When Innovators are bullied, and the abuse hits a crescendo, they will often go over the Dragon’s head and seek support from the Dragon’s boss. If they meet with a Figurehead, the disappointment will be palpable.
Figureheads either immediately dismiss the concern or pretend to lend a supportive ear only to later bury the sentiment in a file folder marked “trash” as they carry on with business as usual. Figureheads tend to promote Community Builders who they can count on to smile, keep the boat afloat, and thoughtfully shove hard conversations neatly under reality’s shag rug. Figureheads are concerned with appearances but lack the fortitude to address systematic injustices torpedoed at Innovators, who are often the most creative, productive, and courageous employees in the organization.
Innovators who work for Figureheads often leave the company, frustrated by the Figurehead’s inability to engage openly and honestly about institutional issues that impede employees’ sense of belonging and psychological safety. Figureheads create steady but stagnant cultures that dull creativity, encourage compliance, and produce silence surrounding injustices.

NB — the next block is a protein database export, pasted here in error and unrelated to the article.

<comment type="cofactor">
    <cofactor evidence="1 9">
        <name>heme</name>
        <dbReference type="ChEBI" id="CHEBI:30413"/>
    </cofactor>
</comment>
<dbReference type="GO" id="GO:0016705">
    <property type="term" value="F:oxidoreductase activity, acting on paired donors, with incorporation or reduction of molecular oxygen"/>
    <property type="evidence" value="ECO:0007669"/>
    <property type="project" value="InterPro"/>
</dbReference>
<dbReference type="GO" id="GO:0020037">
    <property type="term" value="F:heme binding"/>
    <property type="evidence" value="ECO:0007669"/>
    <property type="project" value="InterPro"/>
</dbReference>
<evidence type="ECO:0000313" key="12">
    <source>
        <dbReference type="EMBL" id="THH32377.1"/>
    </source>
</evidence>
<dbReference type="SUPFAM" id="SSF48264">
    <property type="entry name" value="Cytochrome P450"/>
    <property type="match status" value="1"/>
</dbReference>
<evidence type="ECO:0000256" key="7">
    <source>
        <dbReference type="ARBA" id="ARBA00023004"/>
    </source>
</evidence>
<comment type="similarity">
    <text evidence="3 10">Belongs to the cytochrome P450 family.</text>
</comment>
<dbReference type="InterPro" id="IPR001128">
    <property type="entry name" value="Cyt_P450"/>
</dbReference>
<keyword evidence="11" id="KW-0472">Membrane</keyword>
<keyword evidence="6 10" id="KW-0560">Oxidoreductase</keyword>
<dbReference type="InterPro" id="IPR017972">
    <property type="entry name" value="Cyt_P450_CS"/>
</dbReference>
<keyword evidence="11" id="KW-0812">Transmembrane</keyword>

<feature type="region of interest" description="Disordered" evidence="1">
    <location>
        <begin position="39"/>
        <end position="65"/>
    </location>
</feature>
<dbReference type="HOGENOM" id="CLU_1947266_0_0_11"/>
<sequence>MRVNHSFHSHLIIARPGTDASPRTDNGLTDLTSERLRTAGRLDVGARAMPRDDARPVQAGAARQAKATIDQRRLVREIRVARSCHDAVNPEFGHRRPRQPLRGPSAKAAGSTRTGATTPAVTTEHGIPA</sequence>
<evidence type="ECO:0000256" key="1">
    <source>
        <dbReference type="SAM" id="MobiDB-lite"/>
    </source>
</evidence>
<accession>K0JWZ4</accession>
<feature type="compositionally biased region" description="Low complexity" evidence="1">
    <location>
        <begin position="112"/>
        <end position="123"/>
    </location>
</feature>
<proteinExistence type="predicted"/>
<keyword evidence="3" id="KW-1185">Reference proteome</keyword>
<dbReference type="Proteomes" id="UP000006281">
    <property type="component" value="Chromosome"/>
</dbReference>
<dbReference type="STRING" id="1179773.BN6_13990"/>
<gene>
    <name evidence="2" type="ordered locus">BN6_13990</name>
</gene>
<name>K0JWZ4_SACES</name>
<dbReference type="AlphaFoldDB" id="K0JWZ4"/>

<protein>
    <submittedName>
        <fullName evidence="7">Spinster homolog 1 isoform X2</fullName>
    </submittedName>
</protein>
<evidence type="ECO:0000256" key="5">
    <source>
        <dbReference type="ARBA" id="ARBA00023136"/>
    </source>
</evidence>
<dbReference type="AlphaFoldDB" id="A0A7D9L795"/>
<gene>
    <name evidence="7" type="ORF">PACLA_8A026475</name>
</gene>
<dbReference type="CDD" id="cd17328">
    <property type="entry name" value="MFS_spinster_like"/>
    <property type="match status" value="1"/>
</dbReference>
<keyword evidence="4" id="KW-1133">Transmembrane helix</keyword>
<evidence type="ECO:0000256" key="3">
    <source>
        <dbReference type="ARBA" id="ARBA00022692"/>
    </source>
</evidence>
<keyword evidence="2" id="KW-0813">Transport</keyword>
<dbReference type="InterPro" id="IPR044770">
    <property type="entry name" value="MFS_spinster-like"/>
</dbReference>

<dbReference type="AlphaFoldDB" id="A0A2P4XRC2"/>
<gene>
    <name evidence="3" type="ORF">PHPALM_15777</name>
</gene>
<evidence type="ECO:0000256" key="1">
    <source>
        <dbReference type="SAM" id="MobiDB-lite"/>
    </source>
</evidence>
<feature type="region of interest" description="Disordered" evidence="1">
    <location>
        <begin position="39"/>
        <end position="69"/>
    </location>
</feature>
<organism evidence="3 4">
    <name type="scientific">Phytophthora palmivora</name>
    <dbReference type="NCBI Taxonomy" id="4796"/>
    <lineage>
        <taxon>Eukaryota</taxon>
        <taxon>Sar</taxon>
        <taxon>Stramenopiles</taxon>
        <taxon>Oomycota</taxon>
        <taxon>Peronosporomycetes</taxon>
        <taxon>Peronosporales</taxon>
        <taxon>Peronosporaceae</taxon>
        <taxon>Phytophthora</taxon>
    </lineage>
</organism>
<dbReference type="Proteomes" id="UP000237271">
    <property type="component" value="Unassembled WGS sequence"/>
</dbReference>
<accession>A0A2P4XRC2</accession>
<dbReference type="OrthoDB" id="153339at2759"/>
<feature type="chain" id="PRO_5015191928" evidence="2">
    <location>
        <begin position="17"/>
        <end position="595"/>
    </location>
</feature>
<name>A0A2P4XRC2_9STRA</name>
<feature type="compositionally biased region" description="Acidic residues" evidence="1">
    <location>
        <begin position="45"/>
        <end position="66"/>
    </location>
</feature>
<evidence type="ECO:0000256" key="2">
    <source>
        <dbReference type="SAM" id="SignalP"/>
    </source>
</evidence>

By contrast, when a Leader hears the angst of an Innovator, she takes action by researching the problem, asking tough questions, and speaking truth to power in order to work for impactful change. Leaders, unlike Figureheads, earn their position by disrupting systems in search of solutions and tying their self-worth to ingenuity and progress, not their name on the door.
Leaders understand that autonomy, diverse perspectives, and dissent are powerful tools of transformation, essential for breaking through mediocrity; fighting the status quo; and creating communities that are inclusive, kind, and competitive. Leaders personally engage in creative work and make spaces that invite others to rewire the system without the roadblocks of steep hierarchies and fear of speaking out. Leaders are willing to go to bat for Innovators and value loud and messy progress over quiet compliance.
Related: The Psychology Of Toxic Leaders
Dragons cannot survive in organizations where employees have transparent, public, direct, and truthful conversations about systemic, institutional problems, so the Dragons leave and the Innovators rise, and that casting change is revelatory.
Innovators ask “Why” and “What if?” Dragons are the bullies. Shapeshifters fuel the fire. Community Builders ignore the heat while smiling. Figureheads pretend there is no battle. Leaders walk into the war and stop the bullying. What roles do the characters in your organization play?
References Davenport, N., Schwartz, R. D., & Elliott, G. P. (1999). Mobbing: Emotional abuse in the American workplace. Ames, IA: Civil Society Publishing.
Written by: Dorothy Suskind, Ph.D Originally appeared on:Psyhcology Today Republished with permission